Union Leaders Assail Supervisors for Backtracking on Negotiations Promise

A meeting of the Orange County Board of Supervisors. (Photo by: Norberto Santana Jr.)

Leaders of Orange County’s largest public employees union angrily confronted county supervisors Tuesday, accusing them of trampling on workers’ rights by going back on an agreement to suspend a controversial ordinance so overdue labor negotiations can start.

In a July agreement on ground rules for negotiations, the county’s negotiator stated that supervisors had “decided to suspend” the Civic Openness in Negotiations ordinance – which was largely invalidated by a judge – and that a set of different, mutually agreed-upon rules would replace it.  The workers’ contract expired more than two months ago.

But then last week supervisors decided in closed session, without any public debate or explanation, to reverse that decision. This came despite a recommendation from County Counsel Leon Page to suspend the ordinance, known as COIN.

“I am so profoundly shocked, disappointed, and angered by this board’s recent action to walk all over the rights of county employees,” said Lezlee Neebe, board president of the Orange County Employees Association, which represents about 12,000 county employees.

“You have repeatedly told us, even sat in front of our board of directors, saying you wanted to work with us…If any county employees behaved in this way, we’d be fired.  This is a mockery of justice.”

In all, nine of the union’s board members addressed supervisors in public comments during Tuesday’s supervisors meeting.  None of the supervisors addressed the critiques.

Among other things, COIN requires public disclosure of offers and counter-offers on labor contracts, a more detailed financial analysis of proposed agreements and the posting of proposed agreements 30 days in advance of voting on their approval.

Supporters say it gives residents a better chance to weigh in on proposed labor agreements and helps prevent taxpayer costs from escalating due to benefit increases for workers.

Labor groups, meanwhile, argue that it singles out employees but not the private contractors who finance supervisors’ political campaigns and account for more than half of the county’s spending.  And they argued – so far successfully – that COIN’s passage last year violated requirements to meet and confer with employees under the Meyers-Milias-Brown Act.

The most dramatic exchange Tuesday came when OCEA General Manager Jennifer Muir refused to stop speaking after being told her three minutes were up.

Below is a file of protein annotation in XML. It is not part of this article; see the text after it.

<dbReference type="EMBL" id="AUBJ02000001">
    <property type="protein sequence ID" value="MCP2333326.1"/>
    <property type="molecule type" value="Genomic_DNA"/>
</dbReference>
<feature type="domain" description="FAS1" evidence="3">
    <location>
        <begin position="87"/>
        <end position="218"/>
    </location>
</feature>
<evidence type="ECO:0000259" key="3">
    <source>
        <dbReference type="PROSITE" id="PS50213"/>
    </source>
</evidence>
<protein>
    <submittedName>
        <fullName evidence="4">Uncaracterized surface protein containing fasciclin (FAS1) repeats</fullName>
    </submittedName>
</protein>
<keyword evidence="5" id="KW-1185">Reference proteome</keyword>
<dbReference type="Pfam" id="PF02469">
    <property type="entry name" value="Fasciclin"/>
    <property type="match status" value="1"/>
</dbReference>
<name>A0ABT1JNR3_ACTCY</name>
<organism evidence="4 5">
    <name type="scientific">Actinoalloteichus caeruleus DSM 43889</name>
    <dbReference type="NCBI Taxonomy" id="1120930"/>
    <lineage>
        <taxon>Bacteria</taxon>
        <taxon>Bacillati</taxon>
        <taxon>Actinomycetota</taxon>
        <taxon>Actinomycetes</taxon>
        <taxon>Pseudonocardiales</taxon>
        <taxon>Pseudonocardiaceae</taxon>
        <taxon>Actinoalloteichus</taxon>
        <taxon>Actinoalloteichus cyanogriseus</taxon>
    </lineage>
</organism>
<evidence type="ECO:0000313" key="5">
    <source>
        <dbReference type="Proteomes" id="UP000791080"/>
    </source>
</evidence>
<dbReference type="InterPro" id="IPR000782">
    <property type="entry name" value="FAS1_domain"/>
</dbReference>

Each of the supervisors sent a “message that your politics are more important than these people, more important than the law, more important than…integrity and ethics,” Muir said as Chairman Todd Spitzer banged his gavel, called the meeting into recess and stood up to walk away.

“No ethics! Where [are] the ethics?” Muir exclaimed as Spitzer stood up, tried to speak, and then walked out of the chambers.  “Every single one of you has the responsibility to stand up and call for a vote!”

Her union colleagues then started chanting: “Vote! Vote! Vote! Vote!”

As Muir continued, the remaining supervisors – Shawn Nelson, Lisa Bartlett, Michelle Steel and Andrew Do – stood up and walked out of the room.

“Now you are running away from your county employees.  You’re running away from them,” she concluded, facing a set of empty supervisors’ chairs.  “Stand up and do the right thing.  Face them. They’ve earned that much.”

(Click below to watch a video of the confrontation.)

When the supervisors returned, Spitzer said he had followed the proper meeting protocol by calling a recess and stepping away from the dais.

“Just for the record, we’ve had extensive workshops” on how to conduct meetings, he said.

Spitzer then accused Muir of trying to be someone she’s not: Nick Berardino, the longtime OCEA leader, known for his often confrontational style, who recently retired and handed the reins to Muir.  If someone is new to their job and wants to be someone else, Spitzer said, “I would suggest they be their own personality.”

Supervisors have yet to respond publicly to the workers’ critiques, which were first raised last week after the board decided to keep COIN in place.

In June, a judge with the state’s Public Employment Relations Board ruled that key parts of COIN had to be repealed because supervisors illegally imposed the requirements without giving workers a chance to negotiate first.

The county appealed the ruling, but said in late July that they planned to suspend COIN as part of the ground rules agreement with the union.

(Click here to read the July agreement between the county and union.  The plans for COIN are on the third page.)

Then, in early August, the supervisors’ top attorney warned them that the county could face further legal liability by keeping COIN in place, given that the union could claim the county was improperly delaying negotiations.  Page urged supervisors to suspend the ordinance until a final ruling on its legality.

“Actions taken by the County in accordance with the COIN ordinance remain under attack and do expose the County to potential liability,” he wrote in his staff report.

“Suspension of the Ordinance’s provisions is a matter of urgency.”

You can contact Nick Gerda at ngerda@gmail.com, and follow him on Twitter: @nicholasgerda.